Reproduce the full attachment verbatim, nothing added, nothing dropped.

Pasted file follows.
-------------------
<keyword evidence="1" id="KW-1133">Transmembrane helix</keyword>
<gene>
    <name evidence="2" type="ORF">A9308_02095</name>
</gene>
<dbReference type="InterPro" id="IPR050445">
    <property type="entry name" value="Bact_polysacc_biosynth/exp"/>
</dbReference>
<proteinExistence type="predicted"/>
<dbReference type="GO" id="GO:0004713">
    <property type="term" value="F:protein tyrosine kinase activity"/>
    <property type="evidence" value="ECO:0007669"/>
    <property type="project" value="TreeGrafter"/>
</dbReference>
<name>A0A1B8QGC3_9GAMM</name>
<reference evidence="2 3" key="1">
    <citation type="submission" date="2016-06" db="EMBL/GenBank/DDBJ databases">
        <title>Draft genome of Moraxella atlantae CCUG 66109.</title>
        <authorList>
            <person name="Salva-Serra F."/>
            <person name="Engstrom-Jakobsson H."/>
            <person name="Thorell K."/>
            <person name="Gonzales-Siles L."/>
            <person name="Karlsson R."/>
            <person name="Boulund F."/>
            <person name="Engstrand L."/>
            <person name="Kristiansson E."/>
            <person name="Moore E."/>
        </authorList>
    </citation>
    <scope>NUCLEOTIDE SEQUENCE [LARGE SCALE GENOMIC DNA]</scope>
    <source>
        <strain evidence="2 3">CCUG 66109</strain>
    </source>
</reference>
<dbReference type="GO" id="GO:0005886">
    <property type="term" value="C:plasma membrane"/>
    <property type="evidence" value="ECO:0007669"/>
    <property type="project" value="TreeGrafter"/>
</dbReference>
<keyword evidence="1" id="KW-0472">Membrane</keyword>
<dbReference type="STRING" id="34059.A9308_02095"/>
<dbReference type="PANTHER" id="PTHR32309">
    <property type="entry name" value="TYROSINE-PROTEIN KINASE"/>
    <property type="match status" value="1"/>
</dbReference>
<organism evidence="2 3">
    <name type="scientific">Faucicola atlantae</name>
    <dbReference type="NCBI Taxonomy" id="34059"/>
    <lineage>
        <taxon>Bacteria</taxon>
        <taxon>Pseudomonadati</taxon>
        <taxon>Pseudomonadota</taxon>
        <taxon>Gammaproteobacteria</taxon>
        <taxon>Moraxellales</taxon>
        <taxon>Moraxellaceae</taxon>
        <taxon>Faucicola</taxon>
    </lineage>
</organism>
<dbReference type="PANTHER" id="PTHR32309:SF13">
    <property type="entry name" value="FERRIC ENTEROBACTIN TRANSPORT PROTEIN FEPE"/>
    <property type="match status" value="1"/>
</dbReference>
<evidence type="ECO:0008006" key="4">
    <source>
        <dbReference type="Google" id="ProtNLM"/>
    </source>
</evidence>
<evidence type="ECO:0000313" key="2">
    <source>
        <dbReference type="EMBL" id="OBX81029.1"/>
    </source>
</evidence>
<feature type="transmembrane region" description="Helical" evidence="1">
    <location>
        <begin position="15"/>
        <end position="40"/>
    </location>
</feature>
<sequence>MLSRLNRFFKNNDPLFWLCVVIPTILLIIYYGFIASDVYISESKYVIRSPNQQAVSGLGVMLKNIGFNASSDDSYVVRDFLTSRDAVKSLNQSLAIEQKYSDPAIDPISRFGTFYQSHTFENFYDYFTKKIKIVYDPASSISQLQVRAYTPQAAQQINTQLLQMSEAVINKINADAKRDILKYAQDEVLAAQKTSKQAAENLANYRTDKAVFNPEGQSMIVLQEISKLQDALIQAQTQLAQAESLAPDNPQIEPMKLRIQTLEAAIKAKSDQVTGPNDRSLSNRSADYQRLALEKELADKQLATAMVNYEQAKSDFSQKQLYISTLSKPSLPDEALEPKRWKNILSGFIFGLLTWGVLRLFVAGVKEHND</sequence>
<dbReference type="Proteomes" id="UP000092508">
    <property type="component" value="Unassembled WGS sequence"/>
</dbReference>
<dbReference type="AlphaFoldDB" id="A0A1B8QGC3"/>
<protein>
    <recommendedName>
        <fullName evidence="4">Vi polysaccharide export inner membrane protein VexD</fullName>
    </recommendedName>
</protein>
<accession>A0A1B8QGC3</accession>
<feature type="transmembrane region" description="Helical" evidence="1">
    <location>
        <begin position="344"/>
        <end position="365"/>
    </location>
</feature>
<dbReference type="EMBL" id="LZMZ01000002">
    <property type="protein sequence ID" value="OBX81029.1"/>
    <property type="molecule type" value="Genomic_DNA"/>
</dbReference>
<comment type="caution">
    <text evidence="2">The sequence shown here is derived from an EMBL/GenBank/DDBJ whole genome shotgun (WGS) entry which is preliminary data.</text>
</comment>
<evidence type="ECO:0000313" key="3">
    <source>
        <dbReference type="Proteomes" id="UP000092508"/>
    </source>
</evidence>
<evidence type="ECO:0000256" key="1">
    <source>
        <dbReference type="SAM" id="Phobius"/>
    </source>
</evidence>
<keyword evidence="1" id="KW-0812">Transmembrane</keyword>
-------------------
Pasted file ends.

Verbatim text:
<keyword evidence="1" id="KW-1133">Transmembrane helix</keyword>
<gene>
    <name evidence="2" type="ORF">A9308_02095</name>
</gene>
<dbReference type="InterPro" id="IPR050445">
    <property type="entry name" value="Bact_polysacc_biosynth/exp"/>
</dbReference>
<proteinExistence type="predicted"/>
<dbReference type="GO" id="GO:0004713">
    <property type="term" value="F:protein tyrosine kinase activity"/>
    <property type="evidence" value="ECO:0007669"/>
    <property type="project" value="TreeGrafter"/>
</dbReference>
<name>A0A1B8QGC3_9GAMM</name>
<reference evidence="2 3" key="1">
    <citation type="submission" date="2016-06" db="EMBL/GenBank/DDBJ databases">
        <title>Draft genome of Moraxella atlantae CCUG 66109.</title>
        <authorList>
            <person name="Salva-Serra F."/>
            <person name="Engstrom-Jakobsson H."/>
            <person name="Thorell K."/>
            <person name="Gonzales-Siles L."/>
            <person name="Karlsson R."/>
            <person name="Boulund F."/>
            <person name="Engstrand L."/>
            <person name="Kristiansson E."/>
            <person name="Moore E."/>
        </authorList>
    </citation>
    <scope>NUCLEOTIDE SEQUENCE [LARGE SCALE GENOMIC DNA]</scope>
    <source>
        <strain evidence="2 3">CCUG 66109</strain>
    </source>
</reference>
<dbReference type="GO" id="GO:0005886">
    <property type="term" value="C:plasma membrane"/>
    <property type="evidence" value="ECO:0007669"/>
    <property type="project" value="TreeGrafter"/>
</dbReference>
<keyword evidence="1" id="KW-0472">Membrane</keyword>
<dbReference type="STRING" id="34059.A9308_02095"/>
<dbReference type="PANTHER" id="PTHR32309">
    <property type="entry name" value="TYROSINE-PROTEIN KINASE"/>
    <property type="match status" value="1"/>
</dbReference>
<organism evidence="2 3">
    <name type="scientific">Faucicola atlantae</name>
    <dbReference type="NCBI Taxonomy" id="34059"/>
    <lineage>
        <taxon>Bacteria</taxon>
        <taxon>Pseudomonadati</taxon>
        <taxon>Pseudomonadota</taxon>
        <taxon>Gammaproteobacteria</taxon>
        <taxon>Moraxellales</taxon>
        <taxon>Moraxellaceae</taxon>
        <taxon>Faucicola</taxon>
    </lineage>
</organism>
<dbReference type="PANTHER" id="PTHR32309:SF13">
    <property type="entry name" value="FERRIC ENTEROBACTIN TRANSPORT PROTEIN FEPE"/>
    <property type="match status" value="1"/>
</dbReference>
<evidence type="ECO:0008006" key="4">
    <source>
        <dbReference type="Google" id="ProtNLM"/>
    </source>
</evidence>
<evidence type="ECO:0000313" key="2">
    <source>
        <dbReference type="EMBL" id="OBX81029.1"/>
    </source>
</evidence>
<feature type="transmembrane region" description="Helical" evidence="1">
    <location>
        <begin position="15"/>
        <end position="40"/>
    </location>
</feature>
<sequence>MLSRLNRFFKNNDPLFWLCVVIPTILLIIYYGFIASDVYISESKYVIRSPNQQAVSGLGVMLKNIGFNASSDDSYVVRDFLTSRDAVKSLNQSLAIEQKYSDPAIDPISRFGTFYQSHTFENFYDYFTKKIKIVYDPASSISQLQVRAYTPQAAQQINTQLLQMSEAVINKINADAKRDILKYAQDEVLAAQKTSKQAAENLANYRTDKAVFNPEGQSMIVLQEISKLQDALIQAQTQLAQAESLAPDNPQIEPMKLRIQTLEAAIKAKSDQVTGPNDRSLSNRSADYQRLALEKELADKQLATAMVNYEQAKSDFSQKQLYISTLSKPSLPDEALEPKRWKNILSGFIFGLLTWGVLRLFVAGVKEHND</sequence>
<dbReference type="Proteomes" id="UP000092508">
    <property type="component" value="Unassembled WGS sequence"/>
</dbReference>
<dbReference type="AlphaFoldDB" id="A0A1B8QGC3"/>
<protein>
    <recommendedName>
        <fullName evidence="4">Vi polysaccharide export inner membrane protein VexD</fullName>
    </recommendedName>
</protein>
<accession>A0A1B8QGC3</accession>
<feature type="transmembrane region" description="Helical" evidence="1">
    <location>
        <begin position="344"/>
        <end position="365"/>
    </location>
</feature>
<dbReference type="EMBL" id="LZMZ01000002">
    <property type="protein sequence ID" value="OBX81029.1"/>
    <property type="molecule type" value="Genomic_DNA"/>
</dbReference>
<comment type="caution">
    <text evidence="2">The sequence shown here is derived from an EMBL/GenBank/DDBJ whole genome shotgun (WGS) entry which is preliminary data.</text>
</comment>
<evidence type="ECO:0000313" key="3">
    <source>
        <dbReference type="Proteomes" id="UP000092508"/>
    </source>
</evidence>
<evidence type="ECO:0000256" key="1">
    <source>
        <dbReference type="SAM" id="Phobius"/>
    </source>
</evidence>
<keyword evidence="1" id="KW-0812">Transmembrane</keyword>